required of amathematical theory. The great virtue of a computer simulation
is that if theset of objects is large, and the probability distribution and
fitness functioncomplicated, the computer is capable of illustrating the
implications of thetheory in a way that would be impossible using ordinary
methods of calculation."Hand calculations may be sufficient for very simple
models," asRobert E. Keen and James Spain write in their standard text,
Computer Simulationin Biology (1992), "but computer simulation is almost
essential forunderstanding multi-component models and their complex
interrelationships."Whatever the merits of computer simulation, however, they
arebeside the point in assessing Nilsson and Pelger's work. In its six pages,
theirpaper contains no mention of the words "computer" or"simulation." There
are no footnotes indicating that a computersimulation of their work exists,
and their bibliography makes no reference toany work containing such a
simulation.Curious about this point, I wrote to Dan-Erik Nilsson in thelate
summer of 2001. "Dear David," he wrote back courteously and atonce,You are
right that my article with Pelger is not based oncomputer simulation of eye
evolution. I do not know of anyone else who [has]successfully tried to make
such a simulation either. But we are currentlyworking on it. To make it
behave like real evolution is not a simple task. Atpresent our model does
produce eyes gradually on the screen, but it does notlook pretty, and the
genetic algorithms need a fair amount of work before themodel will be useful.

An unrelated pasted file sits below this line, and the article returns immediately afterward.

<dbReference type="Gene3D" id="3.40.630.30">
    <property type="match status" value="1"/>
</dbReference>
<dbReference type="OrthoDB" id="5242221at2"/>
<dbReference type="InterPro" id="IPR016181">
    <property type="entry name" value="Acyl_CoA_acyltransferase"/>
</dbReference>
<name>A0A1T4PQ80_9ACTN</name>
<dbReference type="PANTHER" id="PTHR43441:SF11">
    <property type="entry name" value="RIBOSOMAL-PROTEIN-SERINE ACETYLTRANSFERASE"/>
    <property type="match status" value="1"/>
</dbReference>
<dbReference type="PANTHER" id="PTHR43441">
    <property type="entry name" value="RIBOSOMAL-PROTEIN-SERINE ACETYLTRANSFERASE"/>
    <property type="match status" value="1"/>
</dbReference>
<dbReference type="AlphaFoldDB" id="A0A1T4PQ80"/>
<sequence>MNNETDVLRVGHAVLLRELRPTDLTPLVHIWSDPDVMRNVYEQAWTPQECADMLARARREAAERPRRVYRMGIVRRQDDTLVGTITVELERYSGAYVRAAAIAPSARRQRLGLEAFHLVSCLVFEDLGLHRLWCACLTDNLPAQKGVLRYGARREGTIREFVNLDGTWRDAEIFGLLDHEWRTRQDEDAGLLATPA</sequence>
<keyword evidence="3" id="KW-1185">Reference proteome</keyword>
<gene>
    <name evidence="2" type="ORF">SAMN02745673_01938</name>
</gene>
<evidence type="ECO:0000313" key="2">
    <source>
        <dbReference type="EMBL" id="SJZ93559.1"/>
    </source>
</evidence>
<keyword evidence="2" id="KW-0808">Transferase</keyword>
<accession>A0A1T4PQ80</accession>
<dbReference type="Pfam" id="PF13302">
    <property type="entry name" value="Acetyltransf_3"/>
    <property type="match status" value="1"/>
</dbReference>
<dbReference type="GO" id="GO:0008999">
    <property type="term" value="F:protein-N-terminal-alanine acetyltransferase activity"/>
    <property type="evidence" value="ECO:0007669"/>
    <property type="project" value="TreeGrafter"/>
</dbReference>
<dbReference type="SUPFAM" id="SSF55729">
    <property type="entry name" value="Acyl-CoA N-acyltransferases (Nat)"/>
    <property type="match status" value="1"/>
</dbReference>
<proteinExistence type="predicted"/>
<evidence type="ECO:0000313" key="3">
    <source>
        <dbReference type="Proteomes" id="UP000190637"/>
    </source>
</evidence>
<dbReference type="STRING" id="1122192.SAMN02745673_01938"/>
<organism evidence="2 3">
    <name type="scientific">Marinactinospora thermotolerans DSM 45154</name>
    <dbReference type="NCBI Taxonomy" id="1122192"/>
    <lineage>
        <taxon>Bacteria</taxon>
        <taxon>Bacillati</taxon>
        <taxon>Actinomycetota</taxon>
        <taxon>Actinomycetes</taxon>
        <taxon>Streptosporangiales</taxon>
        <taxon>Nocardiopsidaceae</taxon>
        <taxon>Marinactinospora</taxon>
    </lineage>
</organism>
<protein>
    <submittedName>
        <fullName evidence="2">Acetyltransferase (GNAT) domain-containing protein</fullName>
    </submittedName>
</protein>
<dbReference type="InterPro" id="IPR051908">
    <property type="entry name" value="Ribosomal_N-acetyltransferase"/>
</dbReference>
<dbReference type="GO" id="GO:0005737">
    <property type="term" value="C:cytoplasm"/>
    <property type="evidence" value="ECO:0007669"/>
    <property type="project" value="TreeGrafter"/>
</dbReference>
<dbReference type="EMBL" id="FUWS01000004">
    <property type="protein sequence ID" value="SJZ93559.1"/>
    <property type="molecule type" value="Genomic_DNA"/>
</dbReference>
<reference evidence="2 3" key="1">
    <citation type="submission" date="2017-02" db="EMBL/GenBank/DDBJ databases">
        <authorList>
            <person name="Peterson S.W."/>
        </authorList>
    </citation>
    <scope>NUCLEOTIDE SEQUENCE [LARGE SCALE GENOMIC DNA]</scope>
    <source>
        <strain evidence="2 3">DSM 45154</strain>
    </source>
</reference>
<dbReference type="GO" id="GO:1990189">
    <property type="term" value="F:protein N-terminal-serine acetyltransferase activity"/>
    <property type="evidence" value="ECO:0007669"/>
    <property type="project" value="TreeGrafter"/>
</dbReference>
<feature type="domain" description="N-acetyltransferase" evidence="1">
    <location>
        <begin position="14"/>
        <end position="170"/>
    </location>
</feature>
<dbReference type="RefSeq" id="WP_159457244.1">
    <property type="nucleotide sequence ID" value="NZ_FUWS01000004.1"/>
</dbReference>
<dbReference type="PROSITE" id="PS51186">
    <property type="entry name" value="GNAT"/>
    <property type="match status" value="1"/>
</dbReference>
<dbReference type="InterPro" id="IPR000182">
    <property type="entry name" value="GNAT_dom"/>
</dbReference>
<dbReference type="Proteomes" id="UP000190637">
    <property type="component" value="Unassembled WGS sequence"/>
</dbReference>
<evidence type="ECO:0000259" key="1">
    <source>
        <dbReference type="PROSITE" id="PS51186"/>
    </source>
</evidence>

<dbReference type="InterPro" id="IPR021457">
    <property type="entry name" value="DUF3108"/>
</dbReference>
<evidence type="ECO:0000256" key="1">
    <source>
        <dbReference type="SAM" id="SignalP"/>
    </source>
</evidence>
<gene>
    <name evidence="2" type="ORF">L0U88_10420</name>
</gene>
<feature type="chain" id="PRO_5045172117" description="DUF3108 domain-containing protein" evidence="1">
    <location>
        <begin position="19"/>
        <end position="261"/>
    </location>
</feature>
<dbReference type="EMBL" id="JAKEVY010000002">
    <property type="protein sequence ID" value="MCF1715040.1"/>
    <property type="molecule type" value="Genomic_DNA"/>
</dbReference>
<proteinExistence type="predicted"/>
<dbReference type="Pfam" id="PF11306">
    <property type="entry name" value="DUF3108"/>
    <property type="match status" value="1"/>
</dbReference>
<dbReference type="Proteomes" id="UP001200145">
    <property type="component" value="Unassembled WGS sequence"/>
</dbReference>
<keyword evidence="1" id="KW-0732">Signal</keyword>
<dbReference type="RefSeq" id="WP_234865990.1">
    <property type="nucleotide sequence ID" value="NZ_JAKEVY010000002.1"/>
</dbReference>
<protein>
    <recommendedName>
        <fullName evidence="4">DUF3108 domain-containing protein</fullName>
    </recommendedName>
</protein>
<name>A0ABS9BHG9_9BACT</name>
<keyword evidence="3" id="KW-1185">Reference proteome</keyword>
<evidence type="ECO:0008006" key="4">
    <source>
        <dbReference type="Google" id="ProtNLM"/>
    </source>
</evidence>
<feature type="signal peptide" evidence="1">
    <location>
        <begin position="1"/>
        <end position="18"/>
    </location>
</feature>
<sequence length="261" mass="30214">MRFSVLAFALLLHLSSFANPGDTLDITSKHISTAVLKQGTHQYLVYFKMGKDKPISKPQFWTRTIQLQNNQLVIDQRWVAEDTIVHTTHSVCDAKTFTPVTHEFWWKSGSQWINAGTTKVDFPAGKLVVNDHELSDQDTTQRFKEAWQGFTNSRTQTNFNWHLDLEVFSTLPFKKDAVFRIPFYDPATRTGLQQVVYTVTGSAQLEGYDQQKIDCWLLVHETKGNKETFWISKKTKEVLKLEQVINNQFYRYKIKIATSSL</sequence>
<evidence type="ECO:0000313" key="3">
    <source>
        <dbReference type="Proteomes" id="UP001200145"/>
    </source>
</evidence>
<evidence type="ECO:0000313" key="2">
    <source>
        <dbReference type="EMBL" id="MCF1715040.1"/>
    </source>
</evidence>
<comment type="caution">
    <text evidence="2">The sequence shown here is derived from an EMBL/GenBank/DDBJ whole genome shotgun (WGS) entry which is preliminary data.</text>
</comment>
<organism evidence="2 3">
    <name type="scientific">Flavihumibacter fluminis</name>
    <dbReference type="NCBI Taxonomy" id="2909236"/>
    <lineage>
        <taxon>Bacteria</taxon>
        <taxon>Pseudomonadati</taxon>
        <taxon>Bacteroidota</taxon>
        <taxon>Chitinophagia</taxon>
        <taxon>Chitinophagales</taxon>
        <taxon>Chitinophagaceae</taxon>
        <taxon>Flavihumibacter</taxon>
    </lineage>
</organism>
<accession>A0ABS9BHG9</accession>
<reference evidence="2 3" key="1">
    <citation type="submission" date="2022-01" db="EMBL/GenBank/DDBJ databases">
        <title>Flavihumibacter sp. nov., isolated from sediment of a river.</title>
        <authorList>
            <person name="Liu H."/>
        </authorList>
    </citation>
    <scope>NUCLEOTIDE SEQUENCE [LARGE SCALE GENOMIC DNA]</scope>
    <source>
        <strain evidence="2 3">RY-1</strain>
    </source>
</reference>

But we are working on it, and it looks both promising andexciting.These are
explicit words, and they are the words of thepaper's senior author. I urge
readers to keep them in mind as we return to theluckless physicist Matt
Young. In my COMMENTARY essay of last December, I quotedthese remarks by Mr.
Young:Creationists used to argue that ... there was not enough timefor an eye
to develop. A computer simulation by Dan-Erik Nilsson and SusannePelger gave
the lie to that claim.These, too, are forthright words, but as I have just
shown,they are false: Nilsson and Pelger's paper contains no computer
simulation, andno computer simulation has been forthcoming from them in all
the years since itsinitial publication. Sheer carelessness, perhaps? But now,
in responding to myCOMMENTARY article, Matt Young has redoubled his
misreading and proportionatelyaugmented his indignation. The full text of his
remarks appears in last month'sCOMMENTARY; here are the relevant passages:In
describing the paper by Nilsson and Pelger..., I wrotethat they had performed
a computer simulation of the development of the eye. Idid not write, as Mr.
Berlinski suggests, that they used nothing more thanrandom variation and
natural selection, and I know of no reference that saysthey did....The paper
by Nilsson and Pelger is a sophisticatedsimulation that even includes quantum
noise; it is not, contrary to Mr.Berlinski's assertion, a
back-of-the-envelope calculation. It begins with aflat, light-sensitive
patch, which they allow to become concave in increments of1 percent,
calculating the visual acuity along the way. When some othermechanism will
improve acuity faster, they allow, at various stages, theformation of a
graded-index lens and an iris, and then optimize the focus.Unless Nilsson and
Pelger performed the calculations in closed form or by hand,theirs was, as I
wrote, a "computer simulation." Computer-aidedsimulation might have been a
slightly better description, but not enough tojustify Mr. Berlinski's sarcasm
at my expense....And here is my familiar refrain: there is no